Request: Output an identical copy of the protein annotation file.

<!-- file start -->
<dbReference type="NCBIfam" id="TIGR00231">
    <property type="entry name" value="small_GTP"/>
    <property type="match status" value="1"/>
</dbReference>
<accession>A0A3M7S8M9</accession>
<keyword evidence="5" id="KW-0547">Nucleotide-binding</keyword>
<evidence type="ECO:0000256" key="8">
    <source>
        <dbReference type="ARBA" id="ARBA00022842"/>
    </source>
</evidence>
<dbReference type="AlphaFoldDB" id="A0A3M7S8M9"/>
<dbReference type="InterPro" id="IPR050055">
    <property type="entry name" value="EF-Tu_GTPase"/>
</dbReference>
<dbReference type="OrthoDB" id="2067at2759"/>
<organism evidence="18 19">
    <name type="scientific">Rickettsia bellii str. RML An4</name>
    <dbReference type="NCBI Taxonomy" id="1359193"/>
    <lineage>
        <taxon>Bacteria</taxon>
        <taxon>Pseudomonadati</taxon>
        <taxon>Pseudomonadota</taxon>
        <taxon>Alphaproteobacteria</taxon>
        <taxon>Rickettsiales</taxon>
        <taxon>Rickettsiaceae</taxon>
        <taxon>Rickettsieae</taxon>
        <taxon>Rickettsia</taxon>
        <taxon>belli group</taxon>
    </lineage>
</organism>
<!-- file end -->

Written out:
<dbReference type="NCBIfam" id="TIGR00231">
    <property type="entry name" value="small_GTP"/>
    <property type="match status" value="1"/>
</dbReference>
<accession>A0A3M7S8M9</accession>
<keyword evidence="5" id="KW-0547">Nucleotide-binding</keyword>
<evidence type="ECO:0000256" key="8">
    <source>
        <dbReference type="ARBA" id="ARBA00022842"/>
    </source>
</evidence>
<dbReference type="AlphaFoldDB" id="A0A3M7S8M9"/>
<dbReference type="InterPro" id="IPR050055">
    <property type="entry name" value="EF-Tu_GTPase"/>
</dbReference>
<dbReference type="OrthoDB" id="2067at2759"/>
<organism evidence="18 19">
    <name type="scientific">Rickettsia bellii str. RML An4</name>
    <dbReference type="NCBI Taxonomy" id="1359193"/>
    <lineage>
        <taxon>Bacteria</taxon>
        <taxon>Pseudomonadati</taxon>
        <taxon>Pseudomonadota</taxon>
        <taxon>Alphaproteobacteria</taxon>
        <taxon>Rickettsiales</taxon>
        <taxon>Rickettsiaceae</taxon>
        <taxon>Rickettsieae</taxon>
        <taxon>Rickettsia</taxon>
        <taxon>belli group</taxon>
    </lineage>
</organism>